Why Fighting Epilepsy Stigma Starts From Within
The time has come for innovation. I’m not talking about in technology, but rather in how we fight to change the perception of epilepsy in the general public, fight the stigma. We’ve tried a handful of strategies…
- We fight prejudice in the workplace, where many of the most egregious sightings of prejudice reside.
- We use social media to advertise the prevalence of epilepsy, saying that 1-2 percent of the population has epilepsy at any given time and an astounding 1 in 26 will experience epilepsy within their lifetimes.
- We try to get personal stories out there. But most often, they’re about our hardships, not about how typical our lives might be on balance. (After all, is anyone truly typical?)
- We struggle with how to get those among the 70 percent of us who have controlled seizures and hide their condition to begin to talk about their epilepsy.
- We hold walks and other events to raise awareness and funds.
- We try to educate the general public on how to respond to seizures, on how to help us.
I’ve not heard that they’ve worked well yet.
As for me, my thinking was turned upside down during a recent brainstorming session on reducing stigma with five members of the Epilepsy Foundation New England community, one from the national Epilepsy Foundation, and a local business school’s six alumni with marketing backgrounds participating. The headline outcome: the epilepsy community should stop talking about stigma. We shouldn’t even use the word. In many cases, attention is drawn to the issue by those of us whom researchers say experience “felt” stigma vs. stigma “enacted” by others. In other words, to a large extent, we are the ones who unwittingly perpetuate the stigma.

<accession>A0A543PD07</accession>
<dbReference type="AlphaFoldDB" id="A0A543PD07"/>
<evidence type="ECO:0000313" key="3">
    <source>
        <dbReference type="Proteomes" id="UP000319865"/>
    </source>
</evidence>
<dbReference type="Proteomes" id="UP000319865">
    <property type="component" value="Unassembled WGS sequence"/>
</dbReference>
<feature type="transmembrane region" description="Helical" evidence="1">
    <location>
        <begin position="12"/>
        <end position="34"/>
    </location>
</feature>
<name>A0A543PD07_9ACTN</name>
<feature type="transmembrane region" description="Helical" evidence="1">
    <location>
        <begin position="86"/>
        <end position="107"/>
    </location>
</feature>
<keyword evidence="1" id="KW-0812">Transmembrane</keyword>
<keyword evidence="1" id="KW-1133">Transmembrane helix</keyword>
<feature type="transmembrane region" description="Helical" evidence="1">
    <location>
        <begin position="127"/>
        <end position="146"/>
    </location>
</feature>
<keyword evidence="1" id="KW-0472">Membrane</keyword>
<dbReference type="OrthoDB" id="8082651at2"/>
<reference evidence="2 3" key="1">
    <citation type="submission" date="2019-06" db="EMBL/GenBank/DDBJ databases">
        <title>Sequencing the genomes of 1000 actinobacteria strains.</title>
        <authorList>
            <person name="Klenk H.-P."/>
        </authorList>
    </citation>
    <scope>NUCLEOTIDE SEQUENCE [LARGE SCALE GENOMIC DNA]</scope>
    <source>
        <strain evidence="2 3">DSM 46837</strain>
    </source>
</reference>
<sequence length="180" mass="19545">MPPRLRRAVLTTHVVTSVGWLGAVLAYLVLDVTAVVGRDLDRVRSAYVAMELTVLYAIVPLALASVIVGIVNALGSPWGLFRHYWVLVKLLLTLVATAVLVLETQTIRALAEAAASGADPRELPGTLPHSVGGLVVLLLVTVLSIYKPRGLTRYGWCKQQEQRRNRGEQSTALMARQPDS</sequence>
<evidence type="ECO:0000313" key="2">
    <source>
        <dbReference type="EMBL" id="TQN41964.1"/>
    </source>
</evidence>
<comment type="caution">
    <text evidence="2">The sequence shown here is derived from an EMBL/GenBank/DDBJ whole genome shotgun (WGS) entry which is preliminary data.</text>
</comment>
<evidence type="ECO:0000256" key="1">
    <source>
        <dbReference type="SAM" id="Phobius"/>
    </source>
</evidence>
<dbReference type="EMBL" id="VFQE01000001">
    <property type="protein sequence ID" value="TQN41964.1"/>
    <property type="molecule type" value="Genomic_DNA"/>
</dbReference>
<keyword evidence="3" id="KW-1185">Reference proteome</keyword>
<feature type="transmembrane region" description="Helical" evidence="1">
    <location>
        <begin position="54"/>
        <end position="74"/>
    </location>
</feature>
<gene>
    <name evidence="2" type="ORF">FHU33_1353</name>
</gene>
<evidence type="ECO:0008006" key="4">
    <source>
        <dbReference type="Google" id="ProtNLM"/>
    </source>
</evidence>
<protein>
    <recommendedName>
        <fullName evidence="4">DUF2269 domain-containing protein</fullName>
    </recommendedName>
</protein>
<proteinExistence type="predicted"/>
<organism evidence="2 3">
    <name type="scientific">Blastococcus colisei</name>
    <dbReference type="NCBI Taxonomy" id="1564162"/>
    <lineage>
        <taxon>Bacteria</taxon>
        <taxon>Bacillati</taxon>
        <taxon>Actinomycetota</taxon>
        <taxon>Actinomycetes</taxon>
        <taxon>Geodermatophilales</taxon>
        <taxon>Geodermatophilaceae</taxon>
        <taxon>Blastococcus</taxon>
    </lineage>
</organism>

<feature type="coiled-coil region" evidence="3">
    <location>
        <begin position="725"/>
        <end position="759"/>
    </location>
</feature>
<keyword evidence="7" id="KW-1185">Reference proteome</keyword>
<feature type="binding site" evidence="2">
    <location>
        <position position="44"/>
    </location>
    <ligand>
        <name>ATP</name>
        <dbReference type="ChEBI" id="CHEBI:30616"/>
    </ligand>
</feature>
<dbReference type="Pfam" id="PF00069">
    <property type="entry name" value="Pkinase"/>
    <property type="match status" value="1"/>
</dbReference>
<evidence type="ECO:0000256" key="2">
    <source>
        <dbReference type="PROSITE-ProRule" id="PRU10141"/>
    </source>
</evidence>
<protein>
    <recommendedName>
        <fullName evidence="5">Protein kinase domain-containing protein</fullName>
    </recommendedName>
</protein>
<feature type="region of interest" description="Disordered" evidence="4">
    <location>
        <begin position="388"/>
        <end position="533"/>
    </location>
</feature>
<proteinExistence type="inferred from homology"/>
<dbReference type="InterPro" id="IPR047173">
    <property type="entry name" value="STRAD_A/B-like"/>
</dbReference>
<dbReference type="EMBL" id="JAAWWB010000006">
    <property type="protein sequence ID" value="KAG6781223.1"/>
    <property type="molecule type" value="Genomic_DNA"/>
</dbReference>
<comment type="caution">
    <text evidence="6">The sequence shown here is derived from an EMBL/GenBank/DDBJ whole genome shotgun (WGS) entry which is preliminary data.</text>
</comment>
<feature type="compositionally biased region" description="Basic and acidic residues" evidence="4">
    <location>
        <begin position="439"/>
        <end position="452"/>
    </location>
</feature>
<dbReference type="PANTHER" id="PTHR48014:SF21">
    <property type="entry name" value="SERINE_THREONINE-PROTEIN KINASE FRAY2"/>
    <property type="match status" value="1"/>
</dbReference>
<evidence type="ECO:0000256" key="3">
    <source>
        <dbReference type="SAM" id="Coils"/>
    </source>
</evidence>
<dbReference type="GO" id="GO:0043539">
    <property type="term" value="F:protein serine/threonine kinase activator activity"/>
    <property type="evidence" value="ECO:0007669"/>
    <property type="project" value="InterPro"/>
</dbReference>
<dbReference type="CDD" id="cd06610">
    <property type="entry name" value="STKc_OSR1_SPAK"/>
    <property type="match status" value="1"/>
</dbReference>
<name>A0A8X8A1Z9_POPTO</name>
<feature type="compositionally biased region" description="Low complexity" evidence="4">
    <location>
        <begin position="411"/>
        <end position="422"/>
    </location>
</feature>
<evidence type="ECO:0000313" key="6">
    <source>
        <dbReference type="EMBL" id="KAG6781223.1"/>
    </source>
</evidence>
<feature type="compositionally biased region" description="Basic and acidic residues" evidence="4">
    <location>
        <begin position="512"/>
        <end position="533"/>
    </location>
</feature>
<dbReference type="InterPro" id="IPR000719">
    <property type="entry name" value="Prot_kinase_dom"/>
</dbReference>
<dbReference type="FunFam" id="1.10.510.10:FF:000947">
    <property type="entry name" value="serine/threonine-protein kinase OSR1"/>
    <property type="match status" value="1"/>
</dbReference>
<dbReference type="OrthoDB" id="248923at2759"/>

In many, perhaps most regions, the majority of people don’t truly look down on us. Sprouting from our own unmerited shame, we can misinterpret many different reactions others may have when they learn we have epilepsy. Do they display an element of surprise that feels like blow-back on us? Not knowing of the language subtleties, might they refer to us as “epileptic” and our seizures as “fits?” Do they unconsciously anticipate that we might have a seizure right then, and they won’t know what to do? That’s frightening, and they may have other emotions at play. Yes, it’s possible certain people might harbor old-fashioned prejudices, but there are fewer and fewer of them. Why then would we bring stigma to someone’s attention who may not know of it? They likely won’t advocate for us. But might they slowly be infected by it as they mull over the issue? Probably not, but maybe.
I believe we need to innovate our strategy. Let’s first call for an attack on ways we inflict prejudice against ourselves. Where did we first get it and what damage is it doing to us, even by psychological extension? Second, how do we get those now in hiding whose seizures are controlled to start telling people about it? I wish I knew. I believe the greatest need is joining together as a community to determine new strategies to destigmatize ourselves and others with epilepsy from our own prejudices.
To say the least, all ideas are welcome.
Getty image by Ildo Frazao.